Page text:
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ETH Zürich | 1:57
RESEARCHERS at ETH Zurich’s Block Research Group (BRG) have completed a full-size prototype of an "ultra-thin" curved concrete roof.
The structure combines innovative computational modelling and fabrication methods to create a 7.5 metre (24 foot) tall structure covering an area of 120
square metres (1,291 square feet).
Above: The ultra-thin concrete roof covers an area of 1,291 square feet (image courtesy of Michael Lyrenmann and ETH Zurich). Below: Steel cables and polymer textile were used as the roof's formwork (images courtesy of Naida Iljazovic and ETH Zurich).
BRG’s team built the prototype over the course of six months in ETH Zurich’s Robotic Fabrication Lab.
Formwork for the structure was made using a steel cable net covered in a polymer textile. The whole structure was designed to settle into its desired shape after the application of wet concrete.
During construction, the 500kg cable net and 300kg textile sheet supported some 18 tonnes of wet concrete. With the build now complete, these supporting cables can be re-used in a different configuration if desired.
This approach offered an efficient and material-saving alternative to conventional formwork while enabling the area beneath the roof to remain unobstructed during concreting. Subject to the necessary health and safety considerations, this could enable other works to progress in such areas whilst concreting takes place, potentially offering programme advantages.
Above: The weight of the concrete was taken into account when calculating how much the formwork will settle (image courtesy of Naida Iljazovic and ETH Zurich).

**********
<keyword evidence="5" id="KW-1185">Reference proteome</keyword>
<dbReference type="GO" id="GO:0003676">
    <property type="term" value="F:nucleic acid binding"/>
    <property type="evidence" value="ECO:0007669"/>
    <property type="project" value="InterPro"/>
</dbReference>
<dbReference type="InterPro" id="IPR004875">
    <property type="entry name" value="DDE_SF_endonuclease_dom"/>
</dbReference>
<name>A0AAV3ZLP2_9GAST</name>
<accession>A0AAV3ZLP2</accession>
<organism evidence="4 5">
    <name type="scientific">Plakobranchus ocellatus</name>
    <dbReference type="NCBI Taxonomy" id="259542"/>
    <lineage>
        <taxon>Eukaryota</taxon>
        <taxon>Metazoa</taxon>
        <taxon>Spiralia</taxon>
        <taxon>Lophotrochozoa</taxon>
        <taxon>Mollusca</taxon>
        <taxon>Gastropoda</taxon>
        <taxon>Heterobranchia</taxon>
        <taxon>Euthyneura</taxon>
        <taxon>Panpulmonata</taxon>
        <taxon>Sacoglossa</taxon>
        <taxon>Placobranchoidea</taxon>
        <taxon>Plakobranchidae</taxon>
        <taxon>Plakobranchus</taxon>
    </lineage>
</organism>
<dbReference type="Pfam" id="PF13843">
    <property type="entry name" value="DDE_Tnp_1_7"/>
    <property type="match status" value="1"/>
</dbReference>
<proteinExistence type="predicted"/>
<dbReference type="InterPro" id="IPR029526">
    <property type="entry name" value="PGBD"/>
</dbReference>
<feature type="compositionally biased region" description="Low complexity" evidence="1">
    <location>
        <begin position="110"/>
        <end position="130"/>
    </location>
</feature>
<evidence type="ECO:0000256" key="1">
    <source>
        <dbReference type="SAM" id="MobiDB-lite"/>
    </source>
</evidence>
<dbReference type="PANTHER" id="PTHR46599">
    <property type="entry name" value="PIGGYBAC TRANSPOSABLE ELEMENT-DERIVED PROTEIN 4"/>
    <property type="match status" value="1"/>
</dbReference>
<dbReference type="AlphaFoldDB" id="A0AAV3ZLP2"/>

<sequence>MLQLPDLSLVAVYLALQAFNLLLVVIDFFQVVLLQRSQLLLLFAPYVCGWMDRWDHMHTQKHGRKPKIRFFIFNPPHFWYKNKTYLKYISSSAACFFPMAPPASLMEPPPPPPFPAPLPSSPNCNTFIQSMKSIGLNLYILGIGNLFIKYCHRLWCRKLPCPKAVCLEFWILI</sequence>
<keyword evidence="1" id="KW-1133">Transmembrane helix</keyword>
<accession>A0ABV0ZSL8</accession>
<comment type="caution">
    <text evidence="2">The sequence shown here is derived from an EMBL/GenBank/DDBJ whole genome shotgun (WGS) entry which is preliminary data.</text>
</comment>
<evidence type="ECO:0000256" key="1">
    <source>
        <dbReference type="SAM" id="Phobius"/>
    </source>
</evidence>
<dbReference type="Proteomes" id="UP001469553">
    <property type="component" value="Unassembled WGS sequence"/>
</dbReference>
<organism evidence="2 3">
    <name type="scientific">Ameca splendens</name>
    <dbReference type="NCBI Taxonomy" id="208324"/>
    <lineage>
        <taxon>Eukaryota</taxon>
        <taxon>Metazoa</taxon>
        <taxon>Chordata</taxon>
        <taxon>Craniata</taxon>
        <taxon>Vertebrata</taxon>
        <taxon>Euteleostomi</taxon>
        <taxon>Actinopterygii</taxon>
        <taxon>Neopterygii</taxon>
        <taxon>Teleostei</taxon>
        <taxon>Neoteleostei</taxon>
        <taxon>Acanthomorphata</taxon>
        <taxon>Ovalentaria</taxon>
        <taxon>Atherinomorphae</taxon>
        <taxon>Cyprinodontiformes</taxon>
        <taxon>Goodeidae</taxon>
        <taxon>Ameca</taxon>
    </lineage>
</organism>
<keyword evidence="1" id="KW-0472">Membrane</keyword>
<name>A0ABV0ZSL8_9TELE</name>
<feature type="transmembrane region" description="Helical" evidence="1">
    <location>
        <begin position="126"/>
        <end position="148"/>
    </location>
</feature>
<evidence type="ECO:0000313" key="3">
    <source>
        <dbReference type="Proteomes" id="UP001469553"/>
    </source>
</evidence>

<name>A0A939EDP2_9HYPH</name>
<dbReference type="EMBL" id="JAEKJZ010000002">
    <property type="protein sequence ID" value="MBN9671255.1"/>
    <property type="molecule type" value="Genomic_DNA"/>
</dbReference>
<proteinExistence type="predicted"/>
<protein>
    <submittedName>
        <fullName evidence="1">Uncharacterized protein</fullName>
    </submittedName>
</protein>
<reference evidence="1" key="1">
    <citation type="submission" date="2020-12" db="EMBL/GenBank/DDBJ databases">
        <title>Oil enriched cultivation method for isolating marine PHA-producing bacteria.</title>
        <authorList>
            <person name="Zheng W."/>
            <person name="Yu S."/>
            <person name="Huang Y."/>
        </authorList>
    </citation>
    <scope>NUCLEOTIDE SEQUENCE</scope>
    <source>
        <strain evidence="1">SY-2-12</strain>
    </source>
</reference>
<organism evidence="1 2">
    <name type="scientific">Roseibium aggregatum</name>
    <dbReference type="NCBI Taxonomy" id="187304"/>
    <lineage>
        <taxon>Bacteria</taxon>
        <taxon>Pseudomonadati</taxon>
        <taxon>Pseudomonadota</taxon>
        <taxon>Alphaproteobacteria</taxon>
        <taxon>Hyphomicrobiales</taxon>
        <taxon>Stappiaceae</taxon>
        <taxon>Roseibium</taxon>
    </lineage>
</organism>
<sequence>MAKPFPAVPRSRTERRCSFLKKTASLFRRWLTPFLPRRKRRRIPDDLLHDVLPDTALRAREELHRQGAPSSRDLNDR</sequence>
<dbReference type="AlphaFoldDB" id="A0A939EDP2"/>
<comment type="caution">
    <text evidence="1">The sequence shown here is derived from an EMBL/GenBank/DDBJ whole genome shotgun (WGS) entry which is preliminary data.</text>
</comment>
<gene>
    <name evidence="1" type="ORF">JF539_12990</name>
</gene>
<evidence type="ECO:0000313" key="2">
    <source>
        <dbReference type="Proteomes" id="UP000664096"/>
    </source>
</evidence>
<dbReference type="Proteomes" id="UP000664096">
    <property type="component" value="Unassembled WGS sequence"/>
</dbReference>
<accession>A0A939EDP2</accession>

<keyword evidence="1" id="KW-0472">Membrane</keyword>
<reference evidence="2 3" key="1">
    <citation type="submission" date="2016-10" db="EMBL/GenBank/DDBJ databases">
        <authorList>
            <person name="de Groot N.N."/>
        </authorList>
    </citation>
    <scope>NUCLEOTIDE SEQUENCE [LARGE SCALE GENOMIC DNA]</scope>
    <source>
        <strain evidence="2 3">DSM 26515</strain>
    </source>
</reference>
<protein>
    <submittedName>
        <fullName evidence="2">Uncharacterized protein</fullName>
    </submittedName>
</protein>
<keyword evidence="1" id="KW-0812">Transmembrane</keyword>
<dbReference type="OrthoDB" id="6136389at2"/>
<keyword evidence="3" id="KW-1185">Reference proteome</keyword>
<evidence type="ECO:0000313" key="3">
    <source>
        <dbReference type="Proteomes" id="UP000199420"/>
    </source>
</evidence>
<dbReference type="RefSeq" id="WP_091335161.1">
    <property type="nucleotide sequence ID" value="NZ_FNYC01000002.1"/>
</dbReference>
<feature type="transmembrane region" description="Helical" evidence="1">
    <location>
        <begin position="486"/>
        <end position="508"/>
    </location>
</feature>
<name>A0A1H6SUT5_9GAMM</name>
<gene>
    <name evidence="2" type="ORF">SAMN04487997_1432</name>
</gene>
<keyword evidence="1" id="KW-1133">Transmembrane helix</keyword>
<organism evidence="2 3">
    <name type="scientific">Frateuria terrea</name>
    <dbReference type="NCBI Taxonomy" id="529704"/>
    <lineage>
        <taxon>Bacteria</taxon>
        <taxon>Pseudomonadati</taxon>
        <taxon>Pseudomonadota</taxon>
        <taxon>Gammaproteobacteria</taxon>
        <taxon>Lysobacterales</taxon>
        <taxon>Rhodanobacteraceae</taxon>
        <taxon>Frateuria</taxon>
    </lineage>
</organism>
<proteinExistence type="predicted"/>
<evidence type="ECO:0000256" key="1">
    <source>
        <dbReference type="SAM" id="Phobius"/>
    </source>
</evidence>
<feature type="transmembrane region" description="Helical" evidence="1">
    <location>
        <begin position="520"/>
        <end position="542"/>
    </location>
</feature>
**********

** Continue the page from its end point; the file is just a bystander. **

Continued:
With the formwork in place, experts from Bürgin Creations and Marti then sprayed concrete using a method developed specifically to ensure that the textile could withstand the pressure.
The team developed a specific concrete mix which was fluid enough to be sprayed and vibrated, yet viscous enough not to run-off the fabric cable net formwork, even in near-vertical locations.
The completed ultra-thin roof has an average thickness of just 5 cm.
The prototype shown has already been dismantled to make space for future developments.
Above: 18 tonnes of concrete were used to make the roof (image courtesy of Micheal Lyrenmann and ETH Zurich).
Next year, the structure will be fabricated on top of NEST, an experimental structure that serves as a test-bed for new construction technologies, allowing them to be tested and evaluated under real-world conditions.
That installation is expected to take just 8-10 weeks, and the team believe that such techniques could prove faster than conventional methods once successfully matured and deployed on a mass scale.
Commenting on the experiment, BRG's team said:
"We’ve shown that it’s possible to build an exciting thin concrete shell structure using a lightweight, flexible formwork, thus demonstrating that complex concrete structures can be formed without wasting large amounts of material for their construction. Because we developed the system and built the prototype step by step with our partners from industry, we now know that our approach will work at the NEST construction site".
Above: HiLo penthouse is an experimental, habitable structure in which ETH Zurich aims to test new, sustainable building technologies
(image courtesy of ETH Zurich).
The roof will form part of the "HiLo penthouse" and will be covered in a thin photo voltaic
layer that generates energy for the work and living spaces underneath. The residence is expected to generate more energy than it consumes.
The ultra-thin roof project is a collaboration with the National Centre for Competence in Research (NCCR), the same team behind this rebar-tying robot.
Learn more about ETH Zurich here.